Saturday, April 26, 2014

Book Review - "The Kill" ("La Curee") by Emile Zola

I read The Kill (La Curee) about three years ago and liked it so much as to have written a long review of it in my Asia Sentinel (an online magazine) blog. I’ve dug out that review and have shortened it a bit for sharing here.

The Kill (La Curee) is the second in Emile Zola’s twenty-volume Rougon-Macquart saga, which is a fictional historical account of a family under France’s Second Empire, a semi-despotic, semi-parliamentary kleptocracy of Louis Bonaparte Napoleon III. This novel aroused my interest in the author Emile Zola, whom, after deeper research into his life and works, I’ve come to like and respect.

As suggested by the title of the novel, the hunting spoils (the French term is “la curee”) are rewards for the hounds for killing the quarry. In allegorical interpretation, spoils of economic development are rewards for those callous enough to prey on the weak and vulnerable. This is the main theme of the novel.

The story of The Kill is set in Paris during the reign of the Second Empire, a city that was undergoing dramatic transformations highlighted by greed, graft and conspicuous consumption. The background setting features massive public works which include demolition of broad swaths of old Paris for the construction of spacious boulevards and widespread expansion of railroads. The social backdrop tells of how the middle-class rushes to embrace new-found gold-digging opportunities and how the government wades knee-deep in corruption and cronyism.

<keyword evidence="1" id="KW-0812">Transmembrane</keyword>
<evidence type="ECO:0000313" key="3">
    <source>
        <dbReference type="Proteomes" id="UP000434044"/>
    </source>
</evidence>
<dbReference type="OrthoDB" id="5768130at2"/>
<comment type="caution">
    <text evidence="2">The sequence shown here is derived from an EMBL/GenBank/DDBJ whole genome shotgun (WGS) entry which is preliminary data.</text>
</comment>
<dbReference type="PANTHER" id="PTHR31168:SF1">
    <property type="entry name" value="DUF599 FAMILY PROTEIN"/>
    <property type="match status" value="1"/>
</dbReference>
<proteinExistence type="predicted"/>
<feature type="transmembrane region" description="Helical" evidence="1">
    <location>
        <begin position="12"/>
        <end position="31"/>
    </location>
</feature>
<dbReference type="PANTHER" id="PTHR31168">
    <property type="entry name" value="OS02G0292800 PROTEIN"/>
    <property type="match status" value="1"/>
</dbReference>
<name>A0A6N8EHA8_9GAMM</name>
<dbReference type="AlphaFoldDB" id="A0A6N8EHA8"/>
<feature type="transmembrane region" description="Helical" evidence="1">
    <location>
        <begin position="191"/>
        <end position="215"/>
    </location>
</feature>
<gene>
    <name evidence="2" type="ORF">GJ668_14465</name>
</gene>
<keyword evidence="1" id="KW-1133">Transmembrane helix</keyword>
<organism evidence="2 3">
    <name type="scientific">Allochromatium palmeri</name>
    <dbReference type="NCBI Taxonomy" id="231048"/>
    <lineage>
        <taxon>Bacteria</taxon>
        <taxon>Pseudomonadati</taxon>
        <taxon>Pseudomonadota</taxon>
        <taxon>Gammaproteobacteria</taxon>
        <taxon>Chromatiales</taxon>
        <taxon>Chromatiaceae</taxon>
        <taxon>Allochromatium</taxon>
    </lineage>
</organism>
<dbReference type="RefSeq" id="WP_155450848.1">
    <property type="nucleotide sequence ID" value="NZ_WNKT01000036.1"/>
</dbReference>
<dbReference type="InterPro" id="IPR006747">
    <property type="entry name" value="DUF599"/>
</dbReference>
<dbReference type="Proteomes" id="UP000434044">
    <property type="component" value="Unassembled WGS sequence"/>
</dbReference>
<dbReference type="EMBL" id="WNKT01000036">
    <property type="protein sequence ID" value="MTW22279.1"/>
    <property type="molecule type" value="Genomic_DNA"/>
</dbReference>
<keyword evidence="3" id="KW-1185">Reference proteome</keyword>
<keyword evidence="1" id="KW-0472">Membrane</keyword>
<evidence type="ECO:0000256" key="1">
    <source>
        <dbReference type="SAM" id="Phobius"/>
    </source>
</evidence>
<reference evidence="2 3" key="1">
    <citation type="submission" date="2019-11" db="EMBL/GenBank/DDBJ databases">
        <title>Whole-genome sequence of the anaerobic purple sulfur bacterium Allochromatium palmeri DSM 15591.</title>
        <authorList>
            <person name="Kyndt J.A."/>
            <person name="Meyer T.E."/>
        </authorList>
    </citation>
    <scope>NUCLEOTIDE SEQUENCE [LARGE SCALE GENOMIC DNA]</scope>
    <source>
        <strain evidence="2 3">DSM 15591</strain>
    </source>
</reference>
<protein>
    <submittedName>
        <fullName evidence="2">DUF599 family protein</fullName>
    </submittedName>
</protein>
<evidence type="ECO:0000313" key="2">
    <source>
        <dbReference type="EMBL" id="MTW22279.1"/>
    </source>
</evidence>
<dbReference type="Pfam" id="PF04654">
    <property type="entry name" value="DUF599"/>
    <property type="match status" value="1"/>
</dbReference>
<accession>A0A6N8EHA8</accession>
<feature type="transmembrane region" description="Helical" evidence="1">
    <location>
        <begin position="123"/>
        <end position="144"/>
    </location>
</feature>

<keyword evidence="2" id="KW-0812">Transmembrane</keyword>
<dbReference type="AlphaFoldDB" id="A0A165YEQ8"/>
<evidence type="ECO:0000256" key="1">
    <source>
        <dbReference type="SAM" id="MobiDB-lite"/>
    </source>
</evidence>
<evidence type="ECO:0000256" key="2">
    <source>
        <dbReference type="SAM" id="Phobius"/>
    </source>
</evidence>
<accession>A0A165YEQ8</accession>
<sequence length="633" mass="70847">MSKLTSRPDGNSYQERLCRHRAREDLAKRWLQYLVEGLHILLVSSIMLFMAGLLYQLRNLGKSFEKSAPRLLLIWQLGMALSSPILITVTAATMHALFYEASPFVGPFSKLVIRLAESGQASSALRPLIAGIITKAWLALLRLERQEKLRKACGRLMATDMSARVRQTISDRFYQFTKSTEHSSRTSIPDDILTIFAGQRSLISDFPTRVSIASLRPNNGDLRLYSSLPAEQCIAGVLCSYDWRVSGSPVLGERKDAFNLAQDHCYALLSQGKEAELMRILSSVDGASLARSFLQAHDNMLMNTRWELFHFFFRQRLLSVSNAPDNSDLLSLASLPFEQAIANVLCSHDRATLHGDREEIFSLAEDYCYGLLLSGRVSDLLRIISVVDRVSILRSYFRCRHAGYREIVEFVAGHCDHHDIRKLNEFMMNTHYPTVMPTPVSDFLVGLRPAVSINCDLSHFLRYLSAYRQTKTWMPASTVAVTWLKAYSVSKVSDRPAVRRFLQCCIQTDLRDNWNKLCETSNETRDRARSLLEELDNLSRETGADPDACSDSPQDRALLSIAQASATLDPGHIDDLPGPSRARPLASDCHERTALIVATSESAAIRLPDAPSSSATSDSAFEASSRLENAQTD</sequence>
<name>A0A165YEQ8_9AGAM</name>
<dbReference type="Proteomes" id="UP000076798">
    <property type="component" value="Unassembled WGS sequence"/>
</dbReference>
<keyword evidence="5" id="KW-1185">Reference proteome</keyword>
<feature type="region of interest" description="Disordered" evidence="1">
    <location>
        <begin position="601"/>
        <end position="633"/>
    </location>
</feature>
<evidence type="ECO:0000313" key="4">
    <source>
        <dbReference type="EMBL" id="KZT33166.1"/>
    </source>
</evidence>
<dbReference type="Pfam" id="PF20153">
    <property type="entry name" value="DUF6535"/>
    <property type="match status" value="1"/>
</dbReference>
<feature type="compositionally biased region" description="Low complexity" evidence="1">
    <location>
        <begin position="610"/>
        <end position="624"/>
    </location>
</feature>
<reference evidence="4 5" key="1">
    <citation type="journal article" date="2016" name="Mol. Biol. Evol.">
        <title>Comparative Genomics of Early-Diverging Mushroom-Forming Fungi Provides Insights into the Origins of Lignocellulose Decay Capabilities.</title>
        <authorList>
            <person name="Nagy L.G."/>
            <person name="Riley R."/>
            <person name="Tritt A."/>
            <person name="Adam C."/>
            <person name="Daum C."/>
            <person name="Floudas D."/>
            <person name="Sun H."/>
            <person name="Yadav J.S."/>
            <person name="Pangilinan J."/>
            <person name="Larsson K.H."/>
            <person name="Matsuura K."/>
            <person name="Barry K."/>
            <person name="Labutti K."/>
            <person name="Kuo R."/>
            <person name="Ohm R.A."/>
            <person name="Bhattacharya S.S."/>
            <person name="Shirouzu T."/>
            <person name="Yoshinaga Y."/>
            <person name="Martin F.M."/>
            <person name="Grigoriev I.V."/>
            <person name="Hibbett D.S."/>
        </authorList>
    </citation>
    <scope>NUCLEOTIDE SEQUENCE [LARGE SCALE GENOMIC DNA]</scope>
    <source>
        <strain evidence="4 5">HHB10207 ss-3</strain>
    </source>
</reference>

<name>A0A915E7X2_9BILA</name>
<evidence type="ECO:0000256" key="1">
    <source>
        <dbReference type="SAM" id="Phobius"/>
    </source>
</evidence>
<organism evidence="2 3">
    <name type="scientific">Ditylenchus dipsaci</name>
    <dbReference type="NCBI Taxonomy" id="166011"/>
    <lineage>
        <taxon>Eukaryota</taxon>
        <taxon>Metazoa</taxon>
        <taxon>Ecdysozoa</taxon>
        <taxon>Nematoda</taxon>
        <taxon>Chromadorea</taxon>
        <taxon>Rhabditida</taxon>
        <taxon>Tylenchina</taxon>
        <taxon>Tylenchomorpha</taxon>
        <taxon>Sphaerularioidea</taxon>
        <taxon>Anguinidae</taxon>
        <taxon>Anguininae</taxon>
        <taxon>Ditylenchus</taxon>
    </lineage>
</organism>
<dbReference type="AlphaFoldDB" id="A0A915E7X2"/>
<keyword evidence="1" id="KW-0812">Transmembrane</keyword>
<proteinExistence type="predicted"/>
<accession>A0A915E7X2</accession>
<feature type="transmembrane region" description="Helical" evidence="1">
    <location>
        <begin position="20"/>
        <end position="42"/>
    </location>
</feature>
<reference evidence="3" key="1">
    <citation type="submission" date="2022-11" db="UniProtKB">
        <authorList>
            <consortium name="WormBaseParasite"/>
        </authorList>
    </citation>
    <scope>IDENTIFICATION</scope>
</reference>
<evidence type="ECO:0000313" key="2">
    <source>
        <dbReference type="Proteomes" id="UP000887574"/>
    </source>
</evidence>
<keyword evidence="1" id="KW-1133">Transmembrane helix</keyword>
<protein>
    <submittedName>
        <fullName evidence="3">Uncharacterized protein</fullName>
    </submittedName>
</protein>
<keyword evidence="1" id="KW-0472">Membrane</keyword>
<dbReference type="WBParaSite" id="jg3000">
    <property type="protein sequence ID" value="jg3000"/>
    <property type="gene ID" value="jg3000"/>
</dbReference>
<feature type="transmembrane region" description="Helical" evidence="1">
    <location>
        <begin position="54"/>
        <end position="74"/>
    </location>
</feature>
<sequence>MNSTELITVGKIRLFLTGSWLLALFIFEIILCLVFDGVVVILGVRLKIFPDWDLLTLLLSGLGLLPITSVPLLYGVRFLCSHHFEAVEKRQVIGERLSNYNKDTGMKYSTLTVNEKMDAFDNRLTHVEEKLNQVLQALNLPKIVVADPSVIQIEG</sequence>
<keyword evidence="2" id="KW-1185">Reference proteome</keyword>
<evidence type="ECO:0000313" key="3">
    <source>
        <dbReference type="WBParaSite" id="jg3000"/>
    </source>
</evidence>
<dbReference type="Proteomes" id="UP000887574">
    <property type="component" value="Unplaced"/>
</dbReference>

“From the very first days Aristide Saccard sensed the approach of this rising tide of speculation, whose spume would one day cover all of Paris. He followed its progress closely. He found himself smack in the middle of the torrential downpour of gold raining down on the city’s roofs. In his incessant turns around city hall, he had caught wind of the vast project to transform Paris, of the plans for demolition, of the new streets and hastily planned neighborhoods, and of the massive wheeling and dealing in land and buildings that had ignited a clash of interests across the capital and set off an unbridled pursuit of luxury…..”

Against this background, the main story line centers on Aristide Saccard’s rapacious graft at the government office and his coldhearted exploitation of his beautiful but soulless wife Renee, and simultaneously threads through a materially decadent and morally depraved period of her life, which culminates in her engagement in incest with her step-son Maxime. The story ends with an abrupt and cruel shattering of Renee’s self-indulgent delusions, her heartbreak caused by her discovery of her husband’s and Maxime’s heartless betrayal of her. Her tragic end has a dark symbolic ring to it.

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